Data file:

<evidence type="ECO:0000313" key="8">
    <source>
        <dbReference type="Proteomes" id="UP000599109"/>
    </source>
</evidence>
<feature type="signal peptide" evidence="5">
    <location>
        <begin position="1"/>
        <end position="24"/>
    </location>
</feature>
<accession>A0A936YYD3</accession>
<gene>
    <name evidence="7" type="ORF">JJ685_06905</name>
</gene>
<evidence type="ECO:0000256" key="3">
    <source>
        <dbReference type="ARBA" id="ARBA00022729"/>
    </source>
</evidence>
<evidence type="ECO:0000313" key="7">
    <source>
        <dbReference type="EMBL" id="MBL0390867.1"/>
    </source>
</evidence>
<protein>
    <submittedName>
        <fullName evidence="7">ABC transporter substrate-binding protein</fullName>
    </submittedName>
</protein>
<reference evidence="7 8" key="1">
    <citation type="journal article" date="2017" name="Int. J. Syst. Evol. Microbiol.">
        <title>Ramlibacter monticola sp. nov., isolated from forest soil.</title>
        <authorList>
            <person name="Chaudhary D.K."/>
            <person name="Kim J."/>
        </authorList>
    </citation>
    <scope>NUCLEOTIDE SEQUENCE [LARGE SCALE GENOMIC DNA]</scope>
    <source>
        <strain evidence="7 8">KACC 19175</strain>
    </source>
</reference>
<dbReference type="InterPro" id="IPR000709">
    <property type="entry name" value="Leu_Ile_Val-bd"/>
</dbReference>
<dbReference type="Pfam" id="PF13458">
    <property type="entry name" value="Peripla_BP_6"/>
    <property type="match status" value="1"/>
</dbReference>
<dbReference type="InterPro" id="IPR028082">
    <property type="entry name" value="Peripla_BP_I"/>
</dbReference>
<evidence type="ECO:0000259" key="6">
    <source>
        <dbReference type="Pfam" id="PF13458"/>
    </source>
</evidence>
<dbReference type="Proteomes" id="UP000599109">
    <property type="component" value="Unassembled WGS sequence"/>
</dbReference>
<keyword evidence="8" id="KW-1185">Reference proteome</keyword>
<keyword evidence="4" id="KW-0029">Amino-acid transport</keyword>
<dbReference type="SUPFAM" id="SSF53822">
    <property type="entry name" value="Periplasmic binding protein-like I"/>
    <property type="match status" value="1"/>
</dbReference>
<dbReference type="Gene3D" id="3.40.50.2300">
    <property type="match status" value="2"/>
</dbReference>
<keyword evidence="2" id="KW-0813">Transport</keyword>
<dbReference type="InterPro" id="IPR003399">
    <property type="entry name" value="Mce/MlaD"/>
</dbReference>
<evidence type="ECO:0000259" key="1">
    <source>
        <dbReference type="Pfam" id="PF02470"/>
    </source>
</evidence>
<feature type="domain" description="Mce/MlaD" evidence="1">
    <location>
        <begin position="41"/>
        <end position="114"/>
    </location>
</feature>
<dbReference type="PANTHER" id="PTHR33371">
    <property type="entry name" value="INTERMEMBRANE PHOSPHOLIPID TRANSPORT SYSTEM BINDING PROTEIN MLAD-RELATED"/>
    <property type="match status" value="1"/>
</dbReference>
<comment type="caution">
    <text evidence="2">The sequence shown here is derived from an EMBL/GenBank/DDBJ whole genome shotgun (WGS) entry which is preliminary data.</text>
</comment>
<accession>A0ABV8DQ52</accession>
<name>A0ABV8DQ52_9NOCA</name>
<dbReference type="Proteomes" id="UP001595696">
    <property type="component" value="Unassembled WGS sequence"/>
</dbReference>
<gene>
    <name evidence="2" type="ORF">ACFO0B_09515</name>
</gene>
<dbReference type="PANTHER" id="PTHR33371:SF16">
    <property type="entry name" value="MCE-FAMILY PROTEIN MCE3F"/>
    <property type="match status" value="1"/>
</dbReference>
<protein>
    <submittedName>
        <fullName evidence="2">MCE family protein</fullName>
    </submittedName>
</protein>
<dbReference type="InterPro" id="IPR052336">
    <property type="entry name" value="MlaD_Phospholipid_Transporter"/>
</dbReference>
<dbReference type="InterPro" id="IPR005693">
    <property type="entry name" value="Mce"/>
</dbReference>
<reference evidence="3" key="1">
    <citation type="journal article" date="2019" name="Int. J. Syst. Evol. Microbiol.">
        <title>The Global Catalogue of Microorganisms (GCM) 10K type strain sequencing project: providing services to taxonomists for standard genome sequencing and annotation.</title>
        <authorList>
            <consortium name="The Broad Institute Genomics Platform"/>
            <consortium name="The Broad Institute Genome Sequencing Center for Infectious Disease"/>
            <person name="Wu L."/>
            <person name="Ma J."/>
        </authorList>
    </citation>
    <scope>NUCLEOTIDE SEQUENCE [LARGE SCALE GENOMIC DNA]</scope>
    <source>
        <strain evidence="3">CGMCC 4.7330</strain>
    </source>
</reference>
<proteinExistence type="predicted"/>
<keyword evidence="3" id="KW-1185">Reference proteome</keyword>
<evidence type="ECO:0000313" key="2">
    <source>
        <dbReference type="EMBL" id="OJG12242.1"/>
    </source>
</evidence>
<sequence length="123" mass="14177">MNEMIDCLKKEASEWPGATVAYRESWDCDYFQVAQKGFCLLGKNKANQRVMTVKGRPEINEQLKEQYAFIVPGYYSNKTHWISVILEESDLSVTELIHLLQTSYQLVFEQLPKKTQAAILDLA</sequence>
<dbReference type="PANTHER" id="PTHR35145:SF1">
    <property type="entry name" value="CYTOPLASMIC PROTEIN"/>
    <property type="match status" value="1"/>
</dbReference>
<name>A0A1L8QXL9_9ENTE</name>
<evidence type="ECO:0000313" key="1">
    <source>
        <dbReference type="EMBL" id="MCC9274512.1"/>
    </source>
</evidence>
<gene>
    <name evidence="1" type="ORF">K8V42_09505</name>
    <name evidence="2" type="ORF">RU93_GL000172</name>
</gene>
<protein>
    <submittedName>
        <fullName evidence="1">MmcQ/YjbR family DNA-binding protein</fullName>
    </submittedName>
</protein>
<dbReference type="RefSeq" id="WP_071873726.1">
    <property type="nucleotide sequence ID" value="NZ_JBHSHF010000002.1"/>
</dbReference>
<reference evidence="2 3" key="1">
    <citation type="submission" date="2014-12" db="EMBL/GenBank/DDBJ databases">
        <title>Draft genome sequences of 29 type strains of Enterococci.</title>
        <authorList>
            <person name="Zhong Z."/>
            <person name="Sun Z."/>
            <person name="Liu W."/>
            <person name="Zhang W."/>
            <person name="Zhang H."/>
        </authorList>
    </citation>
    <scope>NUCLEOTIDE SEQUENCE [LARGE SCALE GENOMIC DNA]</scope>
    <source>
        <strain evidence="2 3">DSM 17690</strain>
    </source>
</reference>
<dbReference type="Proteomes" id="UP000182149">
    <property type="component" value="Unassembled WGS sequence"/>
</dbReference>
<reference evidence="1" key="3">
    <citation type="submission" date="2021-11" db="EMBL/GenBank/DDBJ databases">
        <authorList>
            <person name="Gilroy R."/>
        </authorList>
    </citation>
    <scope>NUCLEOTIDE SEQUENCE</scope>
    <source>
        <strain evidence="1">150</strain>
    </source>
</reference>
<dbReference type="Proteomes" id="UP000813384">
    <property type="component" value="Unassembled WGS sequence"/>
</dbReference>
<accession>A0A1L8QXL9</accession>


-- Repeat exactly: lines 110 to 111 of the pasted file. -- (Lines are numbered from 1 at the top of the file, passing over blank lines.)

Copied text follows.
<dbReference type="InterPro" id="IPR052336">
    <property type="entry name" value="MlaD_Phospholipid_Transporter"/>